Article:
1. Ovarian and breast cytotoxic T lymphocytes can recognize peptides from the amino enhancer of split protein of the Notch complex. Babcock, B., Anderson, B.W., Papayannopoulos, I., Castilleja, A., Murray, J.L., Stifani, S., Kudelka, A.P., Wharton, J.T., Ioannides, C.G. Mol. Immunol. (1998) [Pubmed]
  2. Toxicity and efficacy of radioimmunotherapy in carcinoembryonic antigen-producing medullary thyroid cancer xenograft: comparison of iodine 131-labeled F(ab')2 and pretargeted bivalent hapten and evaluation of repeated injections. Kraeber-Bodéré, F., Faivre-Chauvet, A., Saï-Maurel, C., Campion, L., Fiche, M., Gautherot, E., Le Boterff, J., Barbet, J., Chatal, J.F., Thédrez, P. Clin. Cancer Res. (1999) [Pubmed]
  3. Successful surgical removal of occult metastases of medullary thyroid carcinoma recurrences with the help of immunoscintigraphy and radioimmunoguided surgery. de Labriolle-Vaylet, C., Cattan, P., Sarfati, E., Wioland, M., Billotey, C., Brochériou, C., Rouvier, E., de Roquancourt, A., Rostène, W., Askienazy, S., Barbet, J., Milhaud, G., Gruaz-Guyon, A. Clin. Cancer Res. (2000) [Pubmed]
  4. Potential impact of the VITEK 2 system and the Advanced Expert System on the clinical laboratory of a university-based hospital. Sanders, C.C., Peyret, M., Moland, E.S., Cavalieri, S.J., Shubert, C., Thomson, K.S., Boeufgras, J.M., Sanders, W.E. J. Clin. Microbiol. (2001) [Pubmed]
  5. The pharmacovigilance of mirtazapine: results of a prescription event monitoring study on 13554 patients in England. Biswas, P.N., Wilton, L.V., Shakir, S.A. J. Psychopharmacol. (Oxford) (2003) [Pubmed]
  6. Inhibition of androgen receptor-mediated transcription by amino-terminal enhancer of split. Yu, X., Li, P., Roeder, R.G., Wang, Z. Mol. Cell. Biol. (2001) [Pubmed]
  7. Intrafamilial transmission of hepatitis C in Egypt. Mohamed, M.K., Abdel-Hamid, M., Mikhail, N.N., Abdel-Aziz, F., Medhat, A., Magder, L.S., Fix, A.D., Strickland, G.T. Hepatology (2005) [Pubmed]
  8. Six3 and Six6 activity is modulated by members of the groucho family. López-Ríos, J., Tessmar, K., Loosli, F., Wittbrodt, J., Bovolenta, P. Development (2003) [Pubmed]
  9. Inhibition of nuclear factor-kappaB-mediated transcription by association with the amino-terminal enhancer of split, a Groucho-related protein lacking WD40 repeats. Tetsuka, T., Uranishi, H., Imai, H., Ono, T., Sonta, S., Takahashi, N., Asamitsu, K., Okamoto, T. J. Biol. Chem. (2000) [Pubmed]
  10. Ability of the VITEK 2 advanced expert system To identify beta-lactam phenotypes in isolates of Enterobacteriaceae and Pseudomonas aeruginosa. Sanders, C.C., Peyret, M., Moland, E.S., Shubert, C., Thomson, K.S., Boeufgras, J.M., Sanders, W.E. J. Clin. Microbiol. (2000) [Pubmed]
  11. Validation of the VITEK2 and the Advance Expert System with a collection of Enterobacteriaceae harboring extended spectrum or inhibitor resistant beta-lactamases. Cantón, R., Pérez-Vázquez, M., Oliver, A., Coque, T.M., Loza, E., Ponz, F., Baquero, F. Diagn. Microbiol. Infect. Dis. (2001) [Pubmed]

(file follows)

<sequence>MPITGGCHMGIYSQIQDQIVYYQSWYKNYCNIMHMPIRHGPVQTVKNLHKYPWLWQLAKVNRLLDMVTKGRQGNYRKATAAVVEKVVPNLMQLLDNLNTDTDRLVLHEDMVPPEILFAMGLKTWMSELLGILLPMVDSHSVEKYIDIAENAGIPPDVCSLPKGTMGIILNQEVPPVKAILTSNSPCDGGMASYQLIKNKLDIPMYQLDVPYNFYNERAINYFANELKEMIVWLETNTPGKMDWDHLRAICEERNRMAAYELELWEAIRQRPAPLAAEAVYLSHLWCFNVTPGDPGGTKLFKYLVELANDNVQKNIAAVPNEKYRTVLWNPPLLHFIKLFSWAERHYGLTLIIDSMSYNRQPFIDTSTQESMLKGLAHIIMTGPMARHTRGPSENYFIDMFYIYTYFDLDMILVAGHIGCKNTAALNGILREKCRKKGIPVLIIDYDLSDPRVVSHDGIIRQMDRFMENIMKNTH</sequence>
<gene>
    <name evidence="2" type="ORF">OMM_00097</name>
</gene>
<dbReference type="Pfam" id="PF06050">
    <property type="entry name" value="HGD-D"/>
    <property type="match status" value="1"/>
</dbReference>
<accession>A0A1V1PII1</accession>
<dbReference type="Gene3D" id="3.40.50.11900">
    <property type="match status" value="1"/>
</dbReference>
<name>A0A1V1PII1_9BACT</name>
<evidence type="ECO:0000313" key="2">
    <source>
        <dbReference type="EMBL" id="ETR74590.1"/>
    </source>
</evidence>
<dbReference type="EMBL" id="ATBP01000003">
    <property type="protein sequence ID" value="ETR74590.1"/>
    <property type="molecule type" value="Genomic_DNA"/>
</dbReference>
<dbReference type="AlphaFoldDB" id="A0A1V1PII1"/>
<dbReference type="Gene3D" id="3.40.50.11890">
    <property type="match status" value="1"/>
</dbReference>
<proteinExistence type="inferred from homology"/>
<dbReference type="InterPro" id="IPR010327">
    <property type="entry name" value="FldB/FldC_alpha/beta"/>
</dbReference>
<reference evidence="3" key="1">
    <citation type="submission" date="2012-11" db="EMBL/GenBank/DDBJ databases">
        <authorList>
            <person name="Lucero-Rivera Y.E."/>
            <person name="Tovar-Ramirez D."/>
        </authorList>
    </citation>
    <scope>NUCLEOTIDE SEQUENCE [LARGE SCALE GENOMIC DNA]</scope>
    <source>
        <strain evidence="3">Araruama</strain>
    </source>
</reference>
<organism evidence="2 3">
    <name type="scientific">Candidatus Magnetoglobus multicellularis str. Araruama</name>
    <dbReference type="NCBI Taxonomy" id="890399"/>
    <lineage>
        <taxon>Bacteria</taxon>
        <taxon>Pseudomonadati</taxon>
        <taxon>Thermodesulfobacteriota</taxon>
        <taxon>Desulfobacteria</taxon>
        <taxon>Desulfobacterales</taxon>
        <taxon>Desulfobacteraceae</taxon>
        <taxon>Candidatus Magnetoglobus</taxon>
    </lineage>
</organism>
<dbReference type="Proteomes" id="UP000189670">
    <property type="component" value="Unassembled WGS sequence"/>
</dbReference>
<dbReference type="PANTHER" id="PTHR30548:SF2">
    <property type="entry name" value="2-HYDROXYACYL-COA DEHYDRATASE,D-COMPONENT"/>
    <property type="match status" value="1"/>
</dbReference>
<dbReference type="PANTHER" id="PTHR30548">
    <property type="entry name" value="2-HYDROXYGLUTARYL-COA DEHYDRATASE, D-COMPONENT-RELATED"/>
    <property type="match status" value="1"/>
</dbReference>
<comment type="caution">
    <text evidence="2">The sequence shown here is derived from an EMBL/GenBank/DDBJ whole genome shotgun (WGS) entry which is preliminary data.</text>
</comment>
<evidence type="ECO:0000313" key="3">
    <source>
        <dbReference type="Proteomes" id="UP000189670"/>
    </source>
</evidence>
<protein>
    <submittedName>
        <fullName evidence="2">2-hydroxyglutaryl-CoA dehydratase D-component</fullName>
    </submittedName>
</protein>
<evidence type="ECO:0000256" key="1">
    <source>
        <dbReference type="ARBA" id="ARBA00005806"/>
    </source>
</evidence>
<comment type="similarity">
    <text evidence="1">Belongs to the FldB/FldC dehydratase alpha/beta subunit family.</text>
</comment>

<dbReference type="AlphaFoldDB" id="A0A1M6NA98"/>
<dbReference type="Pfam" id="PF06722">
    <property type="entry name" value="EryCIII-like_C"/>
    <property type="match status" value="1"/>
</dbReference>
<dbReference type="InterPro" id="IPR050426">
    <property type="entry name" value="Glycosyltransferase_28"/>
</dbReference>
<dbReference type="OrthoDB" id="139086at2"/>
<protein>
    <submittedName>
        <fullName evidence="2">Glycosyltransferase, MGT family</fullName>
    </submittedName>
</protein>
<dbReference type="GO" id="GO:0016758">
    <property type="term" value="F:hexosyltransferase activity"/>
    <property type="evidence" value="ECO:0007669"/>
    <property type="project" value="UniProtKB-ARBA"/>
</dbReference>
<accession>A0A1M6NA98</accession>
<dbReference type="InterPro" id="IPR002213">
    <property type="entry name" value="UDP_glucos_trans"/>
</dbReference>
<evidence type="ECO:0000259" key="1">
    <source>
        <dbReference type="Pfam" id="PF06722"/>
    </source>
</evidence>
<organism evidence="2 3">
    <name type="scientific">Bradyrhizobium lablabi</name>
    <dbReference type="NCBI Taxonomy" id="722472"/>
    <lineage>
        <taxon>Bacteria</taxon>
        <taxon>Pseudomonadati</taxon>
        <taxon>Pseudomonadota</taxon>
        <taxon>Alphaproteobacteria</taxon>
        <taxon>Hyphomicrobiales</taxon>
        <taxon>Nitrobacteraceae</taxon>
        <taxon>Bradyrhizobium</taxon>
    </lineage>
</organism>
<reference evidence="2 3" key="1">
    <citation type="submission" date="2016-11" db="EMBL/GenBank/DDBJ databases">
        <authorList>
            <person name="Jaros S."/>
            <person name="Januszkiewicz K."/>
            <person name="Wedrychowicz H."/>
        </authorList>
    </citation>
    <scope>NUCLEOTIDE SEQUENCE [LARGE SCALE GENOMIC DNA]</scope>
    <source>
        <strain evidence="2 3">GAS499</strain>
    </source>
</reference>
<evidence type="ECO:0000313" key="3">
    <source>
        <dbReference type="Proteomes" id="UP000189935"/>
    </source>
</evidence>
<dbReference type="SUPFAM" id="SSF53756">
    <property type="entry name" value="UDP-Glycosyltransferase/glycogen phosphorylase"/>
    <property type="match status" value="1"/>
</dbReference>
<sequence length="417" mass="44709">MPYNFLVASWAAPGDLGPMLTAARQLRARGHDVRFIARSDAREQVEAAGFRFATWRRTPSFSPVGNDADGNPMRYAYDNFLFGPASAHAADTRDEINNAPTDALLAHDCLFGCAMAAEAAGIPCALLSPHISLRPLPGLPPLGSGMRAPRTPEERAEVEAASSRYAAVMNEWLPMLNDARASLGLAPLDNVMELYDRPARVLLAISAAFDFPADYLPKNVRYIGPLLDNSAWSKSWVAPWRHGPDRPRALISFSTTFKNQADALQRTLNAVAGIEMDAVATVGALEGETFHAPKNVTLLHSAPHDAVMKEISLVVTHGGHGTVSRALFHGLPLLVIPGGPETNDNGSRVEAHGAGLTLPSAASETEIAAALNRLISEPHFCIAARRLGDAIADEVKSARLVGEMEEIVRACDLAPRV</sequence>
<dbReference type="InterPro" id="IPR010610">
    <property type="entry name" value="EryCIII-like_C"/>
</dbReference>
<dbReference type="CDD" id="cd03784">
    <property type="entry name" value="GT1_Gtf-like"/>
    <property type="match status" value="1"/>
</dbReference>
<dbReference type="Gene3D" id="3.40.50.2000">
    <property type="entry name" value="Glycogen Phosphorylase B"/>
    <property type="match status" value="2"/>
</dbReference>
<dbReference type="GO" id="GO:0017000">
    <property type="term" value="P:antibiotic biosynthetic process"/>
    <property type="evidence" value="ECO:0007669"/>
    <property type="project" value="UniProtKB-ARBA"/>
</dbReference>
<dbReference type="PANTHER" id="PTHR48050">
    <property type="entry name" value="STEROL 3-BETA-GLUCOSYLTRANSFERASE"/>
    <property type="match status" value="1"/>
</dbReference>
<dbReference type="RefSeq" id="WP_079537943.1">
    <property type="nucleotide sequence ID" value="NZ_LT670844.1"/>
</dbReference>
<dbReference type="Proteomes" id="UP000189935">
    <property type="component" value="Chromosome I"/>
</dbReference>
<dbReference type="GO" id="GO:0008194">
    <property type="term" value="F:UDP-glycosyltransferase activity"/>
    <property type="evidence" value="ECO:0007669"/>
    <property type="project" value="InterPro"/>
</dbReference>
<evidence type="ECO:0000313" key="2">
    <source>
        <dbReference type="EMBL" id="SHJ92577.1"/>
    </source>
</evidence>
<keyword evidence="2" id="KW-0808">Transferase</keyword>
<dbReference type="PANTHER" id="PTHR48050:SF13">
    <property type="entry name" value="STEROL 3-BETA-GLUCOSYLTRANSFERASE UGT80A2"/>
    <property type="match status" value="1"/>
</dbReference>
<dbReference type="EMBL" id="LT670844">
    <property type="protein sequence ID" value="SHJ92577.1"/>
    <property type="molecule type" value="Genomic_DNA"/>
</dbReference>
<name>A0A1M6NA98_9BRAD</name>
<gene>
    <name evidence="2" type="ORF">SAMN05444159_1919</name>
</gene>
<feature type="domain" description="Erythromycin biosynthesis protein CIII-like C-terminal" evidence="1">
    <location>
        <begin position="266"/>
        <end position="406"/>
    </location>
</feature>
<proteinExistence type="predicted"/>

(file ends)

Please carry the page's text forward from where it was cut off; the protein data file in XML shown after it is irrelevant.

12. Effect of trifluoroethanol on the conformational stability of a hyperthermophilic esterase: a CD study. Del Vecchio, P., Graziano, G., Granata, V., Barone, G., Mandrich, L., Rossi, M., Manco, G. Biophys. Chem. (2003) [Pubmed]
  13. Susceptibility testing and resistance phenotypes detection in bacterial pathogens using the VITEK 2 System. Stefaniuk, E., Mrówka, A., Hryniewicz, W. Pol. J. Microbiol. (2005) [Pubmed]
  14. The transcription co-repressor TLE1 interacted with the intracellular region of gpl30 through its Q domain. Liu, F., Liu, Y., Li, D., Zhu, Y., Ouyang, W., Xie, X., Jin, B. Mol. Cell. Biochem. (2002) [Pubmed]
  15. Molecular cloning and expression of mouse and human cDNA encoding AES and ESG proteins with strong similarity to Drosophila enhancer of split groucho protein. Miyasaka, H., Choudhury, B.K., Hou, E.W., Li, S.S. Eur. J. Biochem. (1993) [Pubmed]
  16. Genomic organization and chromosome localization to band 19p13.3 of the human AES gene: gene product exhibits strong similarity to the N-terminal domain of Drosophila enhancer of Split Groucho protein. Hou, E.W., Li, S.S. DNA Cell Biol. (1998) [Pubmed]
  17. Multiplanar anal endosonography--normal anal canal anatomy. Williams, A.B., Bartram, C.I., Halligan, S., Marshall, M.M., Nicholls, R.J., Kmiot, W.A. Colorectal disease : the official journal of the Association of Coloproctology of Great Britain and Ireland. (2001) [Pubmed]
  18. Reuse of healing abutments: an in vitro model of plasma cleaning and common sterilization techniques. Vezeau, P.J., Keller, J.C., Wightman, J.P. Implant dentistry. (2000) [Pubmed]
  19. Contribution to Zn-speciation in human breast milk: fractionation of organic compounds by HPLC and subsequent Zn-determination by DCP-AES. Michalke, B., Münch, D.C., Schramel, P. Journal of trace elements and electrolytes in health and disease. (1991) [Pubmed]
  20. Comparison of three coupled gas chromatographic detectors (MS, MIP-AES, ICP-TOFMS) for organolead speciation analysis. Baena, J.R., Gallego, M., Valcárcel, M., Leenaers, J., Adams, F.C. Anal. Chem. (2001) [Pubmed]
  21. Determination of methylmercury and butyltin compounds in marine biota and sediments using microwave-assisted acid extraction, solid-phase microextraction, and gas chromatography with microwave-induced plasma atomic emission spectrometric detection. Tutschku, S., Schantz, M.M., Wise, S.A. Anal. Chem. (2002) [Pubmed]
  22. Multicentre evaluation of the VITEK 2 Advanced Expert System for interpretive reading of antimicrobial resistance tests. Livermore, D.M., Struelens, M., Amorim, J., Baquero, F., Bille, J., Canton, R., Henning, S., Gatermann, S., Marchese, A., Mittermayer, H., Nonhoff, C., Oakton, K.J., Praplan, F., Ramos, H., Schito, G.C., Van Eldere, J., Verhaegen, J., Verhoef, J., Visser, M.R. J. Antimicrob. Chemother. (2002) [Pubmed]
  23. Synthesis of new bivalent peptides for applications in the Affinity Enhancement System. Morandeau, L., Benoist, E., Loussouarn, A., Ouadi, A., Lesaec, P., Mougin, M., Faivre-Chauvet, A., Le Boterff, J., Chatal, J.F., Barbet, J., Gestin, J.F. Bioconjug. Chem. (2005) [Pubmed]
  24. Clinical follow-up method for frontal sinus obliteration with bioactive glass S53P4. Peltola, M.J., Suonpää, J.T., Määttänen, H.S., Varpula, M.J., Aitasalo, K.M., Yli-Urpo, A., Laippala, P.J. J. Biomed. Mater. Res. (2001) [Pubmed]
  25. Cloning and developmental expression of Xenopus cDNAs encoding the Enhancer of split groucho and related proteins. Choudhury, B.K., Kim, J., Kung, H.F., Li, S.S. Gene (1997) [Pubmed]
  26. XAFS studies of the formation of cobalt silicide on (square root of 3 x square root of 3) SiC(0001). Platow, W., Wood, D.E., Burnette, J.E., Nemanich, R.J., Sayers, D.E. Journal of synchrotron radiation. (2001) [Pubmed]
  27. Delivery of therapeutic doses of radioiodine using bispecific antibody-targeted bivalent haptens. Gautherot, E., Le Doussal, J.M., Bouhou, J., Manetti, C., Martin, M., Rouvier, E., Barbet, J. J. Nucl. Med. (1998) [Pubmed]
  28. Adsorption characteristics of SO2 on activated carbon prepared from coconut shell with potassium hydroxide activation. Lee, Y.W., Park, J.W., Choung, J.H., Choi, D.K. Environ. Sci. Technol. (2002) [Pubmed]
  29. Review of the analytical techniques for sesquiterpenes and sesquiterpene lactones. Merfort, I. Journal of chromatography. A. (2002) [Pubmed]